Try a fairly simple recipe and the method for handling the dough shown in  His method can be used for most white breads (less so for rye).    You can  also see my version of the method and pictures at   There are lots of other folks who have used and describe this method including a video by Peter Reinhart at


thomaschacon's picture
thomaschacon (not verified)

You'll get no rise from baking soda in the absence of an acidic ingredient. (Banana is mildly acidic, but banana wasn't part of the original recipe).

None of the other listed ingredients is acidic, so the baking soda won't have anything acidic to react with (to produce the carbon dioxide needed for leavening).

It could have been baking powder, but unless you were making a quick bread like banana bread, I doubt it would have called for that either.


If you love the taste of egg, make loaves with egg for yourself and loaves without for sweetie. Label them correctly and keep an Epipen around, else you may have to call 911.

Urbandale's picture

Thanks for the explination of baking soda. Like I said before, I hadn't really used it before so I didn't know how it worked to be honest :)


As far as seperating, I'd rather not risk it, but I thought about it :P

FoodFascist's picture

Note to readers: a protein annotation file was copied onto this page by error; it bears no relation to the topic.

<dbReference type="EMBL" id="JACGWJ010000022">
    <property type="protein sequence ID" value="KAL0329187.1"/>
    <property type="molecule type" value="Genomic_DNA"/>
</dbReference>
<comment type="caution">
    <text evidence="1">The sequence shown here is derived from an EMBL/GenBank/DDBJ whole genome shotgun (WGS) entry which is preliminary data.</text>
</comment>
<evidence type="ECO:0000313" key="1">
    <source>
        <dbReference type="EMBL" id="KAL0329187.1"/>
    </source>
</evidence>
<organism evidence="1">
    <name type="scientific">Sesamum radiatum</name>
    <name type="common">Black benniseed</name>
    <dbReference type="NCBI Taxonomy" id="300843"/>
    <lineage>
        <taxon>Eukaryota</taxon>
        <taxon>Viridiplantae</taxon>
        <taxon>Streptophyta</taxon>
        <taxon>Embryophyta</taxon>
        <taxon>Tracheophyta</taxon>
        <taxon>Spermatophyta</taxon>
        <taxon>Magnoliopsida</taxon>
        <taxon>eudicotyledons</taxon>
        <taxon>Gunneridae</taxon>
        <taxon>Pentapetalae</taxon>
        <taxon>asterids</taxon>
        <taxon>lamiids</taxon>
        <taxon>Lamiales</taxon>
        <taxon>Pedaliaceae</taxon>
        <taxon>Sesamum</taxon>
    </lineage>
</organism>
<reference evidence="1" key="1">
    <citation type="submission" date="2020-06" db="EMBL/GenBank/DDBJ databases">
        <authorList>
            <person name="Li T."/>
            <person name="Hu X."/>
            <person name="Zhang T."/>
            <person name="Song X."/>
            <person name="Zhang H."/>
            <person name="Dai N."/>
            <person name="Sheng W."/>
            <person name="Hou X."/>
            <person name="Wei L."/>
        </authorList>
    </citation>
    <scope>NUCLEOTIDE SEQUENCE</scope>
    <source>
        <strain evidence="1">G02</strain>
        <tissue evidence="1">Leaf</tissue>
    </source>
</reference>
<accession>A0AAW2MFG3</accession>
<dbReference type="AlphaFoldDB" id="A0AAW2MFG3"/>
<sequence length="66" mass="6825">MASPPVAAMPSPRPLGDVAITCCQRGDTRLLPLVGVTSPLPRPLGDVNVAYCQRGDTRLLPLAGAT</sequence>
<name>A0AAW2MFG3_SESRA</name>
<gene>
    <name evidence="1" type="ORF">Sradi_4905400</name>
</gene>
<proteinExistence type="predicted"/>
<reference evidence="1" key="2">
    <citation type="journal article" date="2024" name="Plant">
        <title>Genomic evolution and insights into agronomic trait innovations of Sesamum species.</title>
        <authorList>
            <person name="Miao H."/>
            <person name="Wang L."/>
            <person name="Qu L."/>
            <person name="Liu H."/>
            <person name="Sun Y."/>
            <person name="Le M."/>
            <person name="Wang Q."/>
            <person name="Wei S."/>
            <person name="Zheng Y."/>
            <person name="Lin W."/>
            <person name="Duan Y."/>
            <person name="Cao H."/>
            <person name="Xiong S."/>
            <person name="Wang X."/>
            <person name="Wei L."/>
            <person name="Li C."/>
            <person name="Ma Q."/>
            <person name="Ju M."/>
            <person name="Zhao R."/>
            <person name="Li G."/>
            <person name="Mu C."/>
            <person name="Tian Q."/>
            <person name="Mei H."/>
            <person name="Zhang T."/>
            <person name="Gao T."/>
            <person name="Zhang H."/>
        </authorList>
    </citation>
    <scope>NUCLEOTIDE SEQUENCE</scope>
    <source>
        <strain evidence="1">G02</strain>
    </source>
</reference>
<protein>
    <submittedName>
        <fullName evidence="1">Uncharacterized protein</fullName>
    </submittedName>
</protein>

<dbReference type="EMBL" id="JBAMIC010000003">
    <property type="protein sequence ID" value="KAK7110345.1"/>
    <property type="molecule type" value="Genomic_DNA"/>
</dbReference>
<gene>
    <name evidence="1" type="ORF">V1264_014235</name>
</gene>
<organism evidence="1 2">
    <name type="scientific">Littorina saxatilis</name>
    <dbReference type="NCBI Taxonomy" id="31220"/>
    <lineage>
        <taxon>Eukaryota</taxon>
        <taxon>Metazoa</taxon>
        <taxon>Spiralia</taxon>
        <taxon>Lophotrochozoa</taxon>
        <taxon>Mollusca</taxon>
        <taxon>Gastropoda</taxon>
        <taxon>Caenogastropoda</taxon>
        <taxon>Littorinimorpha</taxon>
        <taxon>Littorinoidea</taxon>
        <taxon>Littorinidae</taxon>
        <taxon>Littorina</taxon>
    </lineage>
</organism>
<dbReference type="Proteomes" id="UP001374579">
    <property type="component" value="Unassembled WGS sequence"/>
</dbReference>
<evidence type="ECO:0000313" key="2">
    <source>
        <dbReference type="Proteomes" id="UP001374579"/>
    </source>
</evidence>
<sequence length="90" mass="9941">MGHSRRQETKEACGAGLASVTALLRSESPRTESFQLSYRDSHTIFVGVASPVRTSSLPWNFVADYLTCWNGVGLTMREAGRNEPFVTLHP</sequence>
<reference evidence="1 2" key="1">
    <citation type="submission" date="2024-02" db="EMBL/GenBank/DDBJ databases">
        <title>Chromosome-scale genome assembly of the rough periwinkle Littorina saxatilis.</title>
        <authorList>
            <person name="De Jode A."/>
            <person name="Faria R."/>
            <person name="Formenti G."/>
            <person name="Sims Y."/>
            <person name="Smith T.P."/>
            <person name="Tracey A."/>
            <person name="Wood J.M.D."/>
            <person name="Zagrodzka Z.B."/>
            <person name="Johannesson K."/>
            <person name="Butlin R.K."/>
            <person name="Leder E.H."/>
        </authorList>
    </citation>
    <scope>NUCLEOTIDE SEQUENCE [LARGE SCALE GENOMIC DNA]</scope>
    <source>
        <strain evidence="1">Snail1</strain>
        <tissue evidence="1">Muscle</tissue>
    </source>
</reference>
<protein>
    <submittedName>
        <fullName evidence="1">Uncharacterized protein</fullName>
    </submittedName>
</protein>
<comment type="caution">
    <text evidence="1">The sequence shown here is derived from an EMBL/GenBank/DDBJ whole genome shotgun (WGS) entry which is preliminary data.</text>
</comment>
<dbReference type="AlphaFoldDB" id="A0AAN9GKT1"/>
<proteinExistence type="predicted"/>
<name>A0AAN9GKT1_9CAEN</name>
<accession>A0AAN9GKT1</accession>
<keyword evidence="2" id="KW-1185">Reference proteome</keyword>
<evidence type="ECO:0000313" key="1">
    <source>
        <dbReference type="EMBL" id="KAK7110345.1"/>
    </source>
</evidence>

You know what Thomas, I grew up in Russia and until maybe 10 years ago there was no such thing as baking powder there. There was only soda. So what most people used to do is mix it with vinegar and let it fizz before adding it to cakes. Which IMO is really pointless because the reaction goes pretty quickly and effectively you need to use more of both because until you've mixed them with the other ingredients (at which point the reaction slows down markedly), you're only wasting them.

So, what my mum always used to do (and is something I replicated) is to use only soda, without the vinegar. Funny enough, it always worked, no matter what recipe we used. I never wondered why until I started doing chemistry at school. Many of our recipes don't have any highly acidic ingredients that I know of, but there must be SOMETHING in every cake that's acidic. Maybe it's eggs?

BTW my school chemistry teacher (whose main job was actually as a practicing research chemist at a Uni) could never understand the point of using baking soda in cakes. His point was, if you don't use vinegar, what's it going to react with. If you do, it'll be spent by the time you put the cake in the oven. Now he was never a cook, and also he specialised in inorganic chemistry so he may have missed something organic that's acidic. He could never pursuade me, anyway.

thomaschacon's picture
thomaschacon (not verified)

I'd be surprised it there wasn't something acidic and it DID leaven. That would be like magic.

Eggs are basic (~pH 8). Maybe they used buttermilk? Whey? Both are acidic. 

Cakes are a different story because so much air is whipped/whisked into the batter before it goes into the oven–in general, the yolks are whisked with the sugar over warm water and the whites are whipped until they're almost meringue. If you get a properly aerated batter into the oven right away, it'll rise just fine without the CO2 from an acid/base. If you added soda (no acid in any of the ingredients), it just won't do anything. You might think it did, but that's from the aeration.